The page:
Everest: British daredevil Tim Howell is in training to make highest wingsuit jump ever

British wingsuit jumper Tim Howell is in training to take his biggest flight yet - off Everest

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A British daredevil is in training for the world’s biggest ever wingsuit jump of 26,000ft - after finding the location on Everest.

Tim Howell, 34, has spent more than a decade climbing up mountains to fly back down - but is now preparing for the biggest challenge yet. The adventurer wants to smash the world record for the highest ever leap - at 8,000 metres (26,000ft).

Tim said it will be the first time anyone has jumped from such a height - and if he succeeds, he could break multiple records including distance, highest and difference in altitude.

Tim, who lives between Martock, Somerset, and Geneva Switzerland, said he has now found the perfect place to carry out the feat - the Everest massif. He said the time was now right to make the jump due to his extensive experience and training. He added: “I’ve been base jumping for over 10 years now and mountaineering for 15+, it's always been a passion of mine to combine the two activities especially in remote parts of the world. To be honest, although it has always been a dream to set my sights on a goal like this, It's only recently been on the radar as something that I can accomplish. That is because I feel like I now have the necessary experience and skillset to pull it off."

The current record is held by Valery Rozov - a Russian wingsuit jumper from Cho Oyu, on the Chinese/Nepalese border at 7,700 metres.

Tim has travelled around the world in recent expeditions to Pakistan, Kyrgyzstan, the Andes, which he admits has given him a lot of experience and knowledge.

He added: "Each project and expedition is a stepping stone in gaining enough experience for the next. Right now I'm ready for the next jump to be the biggest one yet."

Such a mission requires substantial preparation, from a specialised suit to the perfect conditions for the jump and Tim says he pays “a lot of attention to the smaller details”.

He added: “I scrutinise the gear that I use and make sure it's the perfect tool for the job. In this case I'll be working alongside a wingsuit manufacturer to make an Ultralight wingsuit that will inflate and pressurize at higher altitudes where the air is less dense. I also need to consider heat regulation when flying speeds of up to 250kph (150mph) at -15C, that's why I'm working with brands to make sure the clothes, gloves, boots etc, will give me enough dexterity to fly the suit but keep me warm enough at those temperatures.”

Tim said finding the correct wingsuit exit for his jump was also a complex challenge. He has to calculate the height of the exit to the impact of his landing using a laser with ‘inbuilt trigonometry’ - and satellite imagery.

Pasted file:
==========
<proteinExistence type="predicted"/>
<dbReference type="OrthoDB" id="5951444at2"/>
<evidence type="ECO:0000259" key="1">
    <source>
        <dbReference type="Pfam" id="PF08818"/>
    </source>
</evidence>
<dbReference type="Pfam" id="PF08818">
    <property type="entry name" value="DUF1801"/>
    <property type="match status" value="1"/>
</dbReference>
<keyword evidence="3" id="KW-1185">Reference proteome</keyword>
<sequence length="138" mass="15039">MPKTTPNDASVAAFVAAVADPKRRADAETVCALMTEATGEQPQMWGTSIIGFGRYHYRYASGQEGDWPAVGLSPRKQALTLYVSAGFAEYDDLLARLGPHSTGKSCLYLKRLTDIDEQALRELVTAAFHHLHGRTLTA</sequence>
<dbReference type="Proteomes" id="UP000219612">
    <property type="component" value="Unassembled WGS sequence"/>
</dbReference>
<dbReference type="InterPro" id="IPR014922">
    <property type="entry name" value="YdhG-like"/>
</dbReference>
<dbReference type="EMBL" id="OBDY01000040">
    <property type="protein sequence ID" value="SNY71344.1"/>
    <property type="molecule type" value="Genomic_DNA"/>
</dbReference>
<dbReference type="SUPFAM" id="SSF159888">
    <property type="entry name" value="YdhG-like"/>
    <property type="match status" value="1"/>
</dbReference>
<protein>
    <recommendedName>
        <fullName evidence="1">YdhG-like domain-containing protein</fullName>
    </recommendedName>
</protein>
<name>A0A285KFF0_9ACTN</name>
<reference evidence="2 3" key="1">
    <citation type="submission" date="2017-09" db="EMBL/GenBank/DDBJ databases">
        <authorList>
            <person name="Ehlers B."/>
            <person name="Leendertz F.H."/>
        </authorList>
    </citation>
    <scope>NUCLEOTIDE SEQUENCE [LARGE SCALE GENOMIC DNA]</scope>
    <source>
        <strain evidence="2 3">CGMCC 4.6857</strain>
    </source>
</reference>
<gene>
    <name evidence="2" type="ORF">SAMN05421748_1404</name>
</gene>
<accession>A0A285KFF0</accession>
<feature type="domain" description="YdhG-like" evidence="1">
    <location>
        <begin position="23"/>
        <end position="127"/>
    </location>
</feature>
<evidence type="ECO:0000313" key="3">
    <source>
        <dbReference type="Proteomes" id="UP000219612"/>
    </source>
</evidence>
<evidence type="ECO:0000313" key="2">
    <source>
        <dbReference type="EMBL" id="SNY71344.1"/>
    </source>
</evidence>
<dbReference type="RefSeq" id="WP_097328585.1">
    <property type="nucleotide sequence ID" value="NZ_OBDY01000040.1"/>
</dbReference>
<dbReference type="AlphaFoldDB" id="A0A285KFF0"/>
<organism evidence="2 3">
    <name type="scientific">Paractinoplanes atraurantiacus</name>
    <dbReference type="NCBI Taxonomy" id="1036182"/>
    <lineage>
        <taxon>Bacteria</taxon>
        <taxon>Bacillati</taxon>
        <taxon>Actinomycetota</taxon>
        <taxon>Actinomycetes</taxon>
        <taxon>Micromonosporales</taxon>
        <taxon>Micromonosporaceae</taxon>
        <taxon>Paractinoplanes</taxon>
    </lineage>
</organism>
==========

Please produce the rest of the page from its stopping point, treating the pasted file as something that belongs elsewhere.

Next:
He added: “After that I can use mapping models and GPS data from my previous flights, to calculate my glide ratio and see how far I can fly before opening my parachute. Using high definition satellite imagery I can spot potential landing sites, keeping in mind I need at least 100m to set up my landing."

Tim said the expedition for his jump will last up to six weeks to allow enough time for multiple jumping opportunities and will require eight days of climbing - for less than five minutes of flying. The flight itself will only last “about four minutes long and maybe up to 10 minutes to land on the glacier below at about 4500m above sea level”.

He says as this will give him enough time to acclimatise to the altitude, work within the ‘death zone’ and reach the exit point, which Tim believes no one has ever jumped off before.

He added: "This time frame will give me enough weather windows for multiple attempts to reach the exit. The exit point is not on a normal climbing route so it will take some effort to reach this location as to my understanding no-one has summited this subsidiary peak. There is a lot to consider working within the "death zone" especially to keep a clear head when decision making."

Though keen to jump during this timeframe, Tim admits he won’t be afraid to say no to jumping if the conditions are not as they should be. He explained: “I've often found it easy to say "no" when conditions or the situation doesn’t align with a perfect scenario and I'll be taking this mindset to working at these altitudes."

Between now and his jump - which Tim believes he will complete around April - Tim believes his experience in the military and extensive mountain career will help significantly. He plans to be rigorous with his training in order to be as physically and mentally prepared as possible.

He said: “Physically I consider myself mountain fit, but I'm training even more to be well within my limits on the mountain. I always want room for error, even when it comes to fitness. I need to be able to always have a reserve, this will also help my mental game.”

Though Tim holds no pressure to complete the jump next year, if factors do not align.

He added: “Being overconfident can be dangerous, but I'm quietly confident that I can pull this off and if conditions or the calculations aren't right and don't allow for enough margin for error, then I don't find it hard to back off. The mountain will always be there, and walking away either successful or not means I can come back another time.”

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